This today from Flavorwire:
London-based publisher James Bridle has published every edit made to the Iraq War Wikipedia page between December 2004 and November 2009. It took 12 volumes to include all 12,000 edits made by Wikipedia users in that time. Bridle recently wrote about what he refers to as “the flatness of digital memory,” i.e. the idea that everything on the Internet is always Now. Interestingly, he cites the loss of the now-defunct website-host Geocities (closed to US residents in October of 2009), despite archiving efforts from the Internet Archive’s Wayback Machine. Thus, his project, which he calls a Wikipedia Historiography, attempts to give a temporality to how the Iraq War was documented on Wikipedia, which of course is aided by the fact that it’s printed in a hefty load of physical books.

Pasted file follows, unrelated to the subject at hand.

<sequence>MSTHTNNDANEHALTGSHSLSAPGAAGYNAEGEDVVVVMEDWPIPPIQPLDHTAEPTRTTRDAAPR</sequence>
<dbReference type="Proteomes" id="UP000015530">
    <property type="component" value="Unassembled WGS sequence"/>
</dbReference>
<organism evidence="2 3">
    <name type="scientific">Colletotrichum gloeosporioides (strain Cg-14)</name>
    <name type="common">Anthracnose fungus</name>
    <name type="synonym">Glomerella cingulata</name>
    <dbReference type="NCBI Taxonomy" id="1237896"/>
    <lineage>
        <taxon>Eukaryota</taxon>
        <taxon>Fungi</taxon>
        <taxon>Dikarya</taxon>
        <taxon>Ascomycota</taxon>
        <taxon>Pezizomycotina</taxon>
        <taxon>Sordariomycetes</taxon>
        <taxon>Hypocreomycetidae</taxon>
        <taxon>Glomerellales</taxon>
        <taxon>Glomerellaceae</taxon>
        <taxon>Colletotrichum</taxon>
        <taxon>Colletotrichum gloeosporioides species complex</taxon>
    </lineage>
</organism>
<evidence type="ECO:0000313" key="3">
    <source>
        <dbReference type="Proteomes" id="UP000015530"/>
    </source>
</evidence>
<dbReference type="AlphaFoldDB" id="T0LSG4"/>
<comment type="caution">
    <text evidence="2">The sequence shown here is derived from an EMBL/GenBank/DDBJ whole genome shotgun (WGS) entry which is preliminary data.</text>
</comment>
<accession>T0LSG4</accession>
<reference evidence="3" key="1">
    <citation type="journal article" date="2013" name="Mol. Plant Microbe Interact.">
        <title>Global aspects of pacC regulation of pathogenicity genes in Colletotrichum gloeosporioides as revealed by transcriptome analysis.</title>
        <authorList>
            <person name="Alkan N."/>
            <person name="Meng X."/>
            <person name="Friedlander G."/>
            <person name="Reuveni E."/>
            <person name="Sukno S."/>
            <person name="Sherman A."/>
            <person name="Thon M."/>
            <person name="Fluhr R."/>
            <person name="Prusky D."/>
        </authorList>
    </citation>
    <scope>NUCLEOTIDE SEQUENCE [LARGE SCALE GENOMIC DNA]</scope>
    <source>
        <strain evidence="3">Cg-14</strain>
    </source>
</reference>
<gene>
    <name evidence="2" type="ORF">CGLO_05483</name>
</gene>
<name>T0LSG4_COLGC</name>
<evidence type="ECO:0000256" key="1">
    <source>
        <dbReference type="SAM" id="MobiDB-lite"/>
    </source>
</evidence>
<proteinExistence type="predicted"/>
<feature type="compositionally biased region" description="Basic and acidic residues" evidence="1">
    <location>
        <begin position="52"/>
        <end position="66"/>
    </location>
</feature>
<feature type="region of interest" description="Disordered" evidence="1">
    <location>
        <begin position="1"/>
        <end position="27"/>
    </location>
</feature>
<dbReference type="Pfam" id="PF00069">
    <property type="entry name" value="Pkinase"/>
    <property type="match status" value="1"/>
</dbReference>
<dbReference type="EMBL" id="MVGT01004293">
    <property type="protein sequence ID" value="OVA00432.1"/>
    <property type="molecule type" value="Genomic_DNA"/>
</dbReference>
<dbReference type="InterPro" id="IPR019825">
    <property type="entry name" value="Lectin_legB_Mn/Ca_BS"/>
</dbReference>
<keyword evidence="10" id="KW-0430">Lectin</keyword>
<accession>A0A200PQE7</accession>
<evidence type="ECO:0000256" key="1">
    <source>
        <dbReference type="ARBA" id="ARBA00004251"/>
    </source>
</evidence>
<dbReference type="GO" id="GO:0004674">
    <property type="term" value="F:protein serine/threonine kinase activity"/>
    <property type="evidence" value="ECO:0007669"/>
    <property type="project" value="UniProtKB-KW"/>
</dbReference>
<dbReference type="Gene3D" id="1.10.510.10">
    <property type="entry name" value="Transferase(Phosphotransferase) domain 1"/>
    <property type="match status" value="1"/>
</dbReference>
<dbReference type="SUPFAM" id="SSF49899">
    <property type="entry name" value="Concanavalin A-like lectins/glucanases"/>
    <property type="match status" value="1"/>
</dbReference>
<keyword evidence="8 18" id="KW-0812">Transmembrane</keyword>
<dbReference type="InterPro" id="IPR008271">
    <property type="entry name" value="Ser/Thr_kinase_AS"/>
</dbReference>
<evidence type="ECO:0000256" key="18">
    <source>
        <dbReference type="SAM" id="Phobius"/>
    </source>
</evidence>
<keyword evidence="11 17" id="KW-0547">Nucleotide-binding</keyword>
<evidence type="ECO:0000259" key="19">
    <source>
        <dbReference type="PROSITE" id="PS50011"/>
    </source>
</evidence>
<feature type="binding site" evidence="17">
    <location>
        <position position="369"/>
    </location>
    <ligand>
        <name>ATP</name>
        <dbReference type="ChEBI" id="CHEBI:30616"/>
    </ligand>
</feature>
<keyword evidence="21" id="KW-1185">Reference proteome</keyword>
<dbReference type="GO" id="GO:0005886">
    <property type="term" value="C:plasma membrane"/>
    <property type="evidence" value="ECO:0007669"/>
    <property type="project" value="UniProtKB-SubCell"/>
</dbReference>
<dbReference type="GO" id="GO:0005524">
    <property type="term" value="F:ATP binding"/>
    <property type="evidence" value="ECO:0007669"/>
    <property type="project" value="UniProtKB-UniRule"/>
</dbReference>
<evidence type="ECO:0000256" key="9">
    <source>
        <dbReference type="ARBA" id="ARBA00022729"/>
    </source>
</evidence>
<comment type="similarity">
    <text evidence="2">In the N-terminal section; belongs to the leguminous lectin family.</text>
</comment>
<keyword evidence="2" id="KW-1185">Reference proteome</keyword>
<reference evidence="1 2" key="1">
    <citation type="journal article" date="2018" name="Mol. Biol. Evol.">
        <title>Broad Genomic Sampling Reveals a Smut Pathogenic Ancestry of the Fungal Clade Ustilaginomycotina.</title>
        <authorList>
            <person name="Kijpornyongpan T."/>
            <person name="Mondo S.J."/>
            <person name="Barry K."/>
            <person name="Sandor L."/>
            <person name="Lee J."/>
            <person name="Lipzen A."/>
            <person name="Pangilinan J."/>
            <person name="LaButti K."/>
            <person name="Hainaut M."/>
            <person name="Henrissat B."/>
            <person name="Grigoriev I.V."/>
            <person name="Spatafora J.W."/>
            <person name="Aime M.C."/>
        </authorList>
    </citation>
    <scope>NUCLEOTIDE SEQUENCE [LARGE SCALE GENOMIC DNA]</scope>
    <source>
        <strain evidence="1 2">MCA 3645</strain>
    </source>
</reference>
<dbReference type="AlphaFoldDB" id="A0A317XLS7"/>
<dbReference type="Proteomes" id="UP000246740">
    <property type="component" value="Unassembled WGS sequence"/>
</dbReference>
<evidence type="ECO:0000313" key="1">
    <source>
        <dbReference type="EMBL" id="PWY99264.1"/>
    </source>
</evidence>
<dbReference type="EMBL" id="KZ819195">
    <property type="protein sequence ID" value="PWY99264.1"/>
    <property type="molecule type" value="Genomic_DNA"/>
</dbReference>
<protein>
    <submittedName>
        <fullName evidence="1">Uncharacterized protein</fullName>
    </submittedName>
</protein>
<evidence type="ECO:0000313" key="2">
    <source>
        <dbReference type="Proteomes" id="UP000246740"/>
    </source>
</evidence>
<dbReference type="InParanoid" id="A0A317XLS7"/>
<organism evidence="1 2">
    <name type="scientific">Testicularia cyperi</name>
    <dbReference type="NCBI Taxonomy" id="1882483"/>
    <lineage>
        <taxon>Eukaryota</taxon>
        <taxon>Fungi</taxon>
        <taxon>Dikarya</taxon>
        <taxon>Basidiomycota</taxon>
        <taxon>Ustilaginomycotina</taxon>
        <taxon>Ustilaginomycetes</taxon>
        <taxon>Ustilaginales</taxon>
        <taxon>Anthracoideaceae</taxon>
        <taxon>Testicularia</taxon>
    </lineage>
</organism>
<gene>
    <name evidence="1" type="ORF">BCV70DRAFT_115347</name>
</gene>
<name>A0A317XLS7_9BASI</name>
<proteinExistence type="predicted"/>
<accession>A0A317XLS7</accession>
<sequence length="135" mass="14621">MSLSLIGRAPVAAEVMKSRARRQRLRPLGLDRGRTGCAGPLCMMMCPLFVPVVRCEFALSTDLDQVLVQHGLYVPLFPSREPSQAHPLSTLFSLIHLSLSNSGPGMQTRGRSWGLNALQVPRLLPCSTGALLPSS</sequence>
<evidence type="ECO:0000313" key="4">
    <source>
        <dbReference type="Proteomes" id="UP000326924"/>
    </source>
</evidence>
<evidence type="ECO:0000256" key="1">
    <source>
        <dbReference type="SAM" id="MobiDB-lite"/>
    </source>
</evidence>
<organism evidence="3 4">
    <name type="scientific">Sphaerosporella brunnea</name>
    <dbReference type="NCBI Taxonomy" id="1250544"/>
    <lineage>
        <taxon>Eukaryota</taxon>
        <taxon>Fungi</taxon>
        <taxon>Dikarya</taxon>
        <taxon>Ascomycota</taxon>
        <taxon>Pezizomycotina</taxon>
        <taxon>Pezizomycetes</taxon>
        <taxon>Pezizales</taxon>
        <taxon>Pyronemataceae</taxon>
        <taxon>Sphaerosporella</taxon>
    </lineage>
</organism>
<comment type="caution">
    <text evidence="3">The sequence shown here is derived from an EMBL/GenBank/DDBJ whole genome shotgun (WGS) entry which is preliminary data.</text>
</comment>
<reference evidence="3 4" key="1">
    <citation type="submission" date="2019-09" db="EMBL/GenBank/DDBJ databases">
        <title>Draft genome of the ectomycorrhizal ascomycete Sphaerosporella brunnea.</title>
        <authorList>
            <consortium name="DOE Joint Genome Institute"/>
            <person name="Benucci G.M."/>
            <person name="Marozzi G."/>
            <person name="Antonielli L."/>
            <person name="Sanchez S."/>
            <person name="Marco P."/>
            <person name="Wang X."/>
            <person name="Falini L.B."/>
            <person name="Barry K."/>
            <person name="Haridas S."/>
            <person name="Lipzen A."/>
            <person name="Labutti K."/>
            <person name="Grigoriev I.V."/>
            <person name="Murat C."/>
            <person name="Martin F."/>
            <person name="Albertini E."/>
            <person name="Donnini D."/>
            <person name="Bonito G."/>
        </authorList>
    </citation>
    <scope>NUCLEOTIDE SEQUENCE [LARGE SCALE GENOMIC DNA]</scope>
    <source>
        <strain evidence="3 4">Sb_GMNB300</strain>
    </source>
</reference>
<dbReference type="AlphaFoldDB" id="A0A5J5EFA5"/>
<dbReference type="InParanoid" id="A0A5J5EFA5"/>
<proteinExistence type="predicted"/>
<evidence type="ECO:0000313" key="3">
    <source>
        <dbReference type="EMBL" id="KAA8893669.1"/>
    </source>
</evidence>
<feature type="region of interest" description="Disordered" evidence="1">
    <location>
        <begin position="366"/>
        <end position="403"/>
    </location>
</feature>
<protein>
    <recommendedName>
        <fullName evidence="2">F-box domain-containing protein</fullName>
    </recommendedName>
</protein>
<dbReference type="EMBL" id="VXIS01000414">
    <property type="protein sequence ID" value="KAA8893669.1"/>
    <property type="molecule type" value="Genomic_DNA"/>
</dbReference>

Why Wikipedia? “I talked about Wikipedia because for me, Wikipedia is a useful subset of the entire internet, and as such a subset of all human culture.” However Bridle also relied on Wikipedia’s feature of chronicling the history of every page — in a sense an auto-archiving feature that doesn’t leave anything up to third party sites.
Being true to history, Bridle printed every single edit, no matter how seemingly profane. “It contains arguments over numbers, differences of opinion on relevance and political standpoints, and frequent moments when someone erases the whole thing and just writes ‘Saddam Hussein was a dickhead.’”
Bridle sums up his philosophy nicely when he writes, “Everything should have a history button.”
Straight away I liked this. A new tangent to recording history. (Or is it? I’m not sure.) In any case, this seems to champion (in a way) transparency and consistency. By not letting this ‘history’ fall by the wayside, and through the use of ol’ fashioned paper-and-ink no less, publishers James Bridle have signposted an avenue that lays open for the recording of human existence. Or something.